The only moment of slight trepidation was when outgoing president Lú Olo was late. The entire ceremony was paused for 20 minutes, until he finally arrived.
Questions over ASEAN
With Ramos-Horta’s strong relationships with international figures, there is hope that he will be able to boost East Timor’s international standing, especially when it comes to joining the Association of Southeast Asian Nations (ASEAN).
The last time Ramos-Horta served as president, joining ASEAN was one of his primary goals. But this time, he is more guarded.
“It’s still a big question mark as to whether Timor-Leste is ready to join ASEAN. I believe we will join ASEAN in the next year or two, but it has taken a long time and rightly so. There are still a lot of areas where we are very amateurish,” Ramos-Horta told Al Jazeera, pointing, as an example, to the government’s failure to follow through on Memorandums of Understanding with fellow ASEAN countries like Indonesia.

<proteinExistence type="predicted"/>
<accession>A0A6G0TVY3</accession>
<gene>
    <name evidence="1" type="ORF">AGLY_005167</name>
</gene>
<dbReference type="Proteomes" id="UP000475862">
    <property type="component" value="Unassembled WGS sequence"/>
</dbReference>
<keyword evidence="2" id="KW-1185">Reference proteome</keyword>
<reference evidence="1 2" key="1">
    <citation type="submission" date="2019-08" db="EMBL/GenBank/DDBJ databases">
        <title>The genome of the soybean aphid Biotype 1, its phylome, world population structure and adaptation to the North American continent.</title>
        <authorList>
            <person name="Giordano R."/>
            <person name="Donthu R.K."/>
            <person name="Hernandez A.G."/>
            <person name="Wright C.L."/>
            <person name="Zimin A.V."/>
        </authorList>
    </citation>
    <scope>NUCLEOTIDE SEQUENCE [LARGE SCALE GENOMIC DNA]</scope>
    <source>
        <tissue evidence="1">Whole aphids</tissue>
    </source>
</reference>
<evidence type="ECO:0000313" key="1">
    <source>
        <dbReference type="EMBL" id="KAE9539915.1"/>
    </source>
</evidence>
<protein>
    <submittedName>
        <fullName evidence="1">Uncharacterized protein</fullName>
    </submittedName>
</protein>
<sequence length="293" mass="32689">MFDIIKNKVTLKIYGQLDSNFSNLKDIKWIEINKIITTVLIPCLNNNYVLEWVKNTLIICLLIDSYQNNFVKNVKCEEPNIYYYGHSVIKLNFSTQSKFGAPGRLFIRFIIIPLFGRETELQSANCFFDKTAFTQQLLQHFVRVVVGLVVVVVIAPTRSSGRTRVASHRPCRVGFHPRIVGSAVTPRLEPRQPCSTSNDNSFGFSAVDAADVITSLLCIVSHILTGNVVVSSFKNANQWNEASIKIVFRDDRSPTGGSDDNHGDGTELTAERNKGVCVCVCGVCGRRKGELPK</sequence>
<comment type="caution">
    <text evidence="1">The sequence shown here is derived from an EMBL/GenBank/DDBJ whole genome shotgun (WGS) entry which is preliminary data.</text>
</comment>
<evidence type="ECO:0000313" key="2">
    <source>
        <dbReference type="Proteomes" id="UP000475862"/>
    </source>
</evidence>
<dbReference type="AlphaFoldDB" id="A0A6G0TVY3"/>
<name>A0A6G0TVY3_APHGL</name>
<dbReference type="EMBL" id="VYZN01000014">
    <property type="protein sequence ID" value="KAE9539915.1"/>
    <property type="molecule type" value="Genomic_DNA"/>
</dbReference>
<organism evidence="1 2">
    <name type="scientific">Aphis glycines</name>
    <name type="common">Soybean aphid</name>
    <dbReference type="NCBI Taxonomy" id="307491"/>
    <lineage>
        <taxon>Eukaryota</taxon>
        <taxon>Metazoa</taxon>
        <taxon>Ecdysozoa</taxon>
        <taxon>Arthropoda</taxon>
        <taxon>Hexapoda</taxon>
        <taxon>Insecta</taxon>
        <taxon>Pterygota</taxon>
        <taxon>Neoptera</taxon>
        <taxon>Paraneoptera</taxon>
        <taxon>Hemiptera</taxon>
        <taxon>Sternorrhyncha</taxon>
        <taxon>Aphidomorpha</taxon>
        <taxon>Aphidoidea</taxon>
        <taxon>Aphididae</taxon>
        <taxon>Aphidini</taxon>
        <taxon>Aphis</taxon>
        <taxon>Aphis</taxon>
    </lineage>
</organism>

In his inauguration speech, he mentioned ASEAN only briefly, calling East Timor’s accession to the bloc “a national strategic objective” but saying little more on the subject.
It was noticeable that no ASEAN leaders flew in for the event. Cambodian Prime Minister Hun Sen, Indonesian President Joko Widodo, and Malaysian opposition leader Anwar Ibrahim had all said they would attend but pulled out at the last minute for various reasons.
Part of Ramos-Horta’s interest in joining ASEAN is to help with the crisis in Myanmar. The fellow Southeast Asian country has been plunged into turmoil since the military seized power in a coup in early 2021.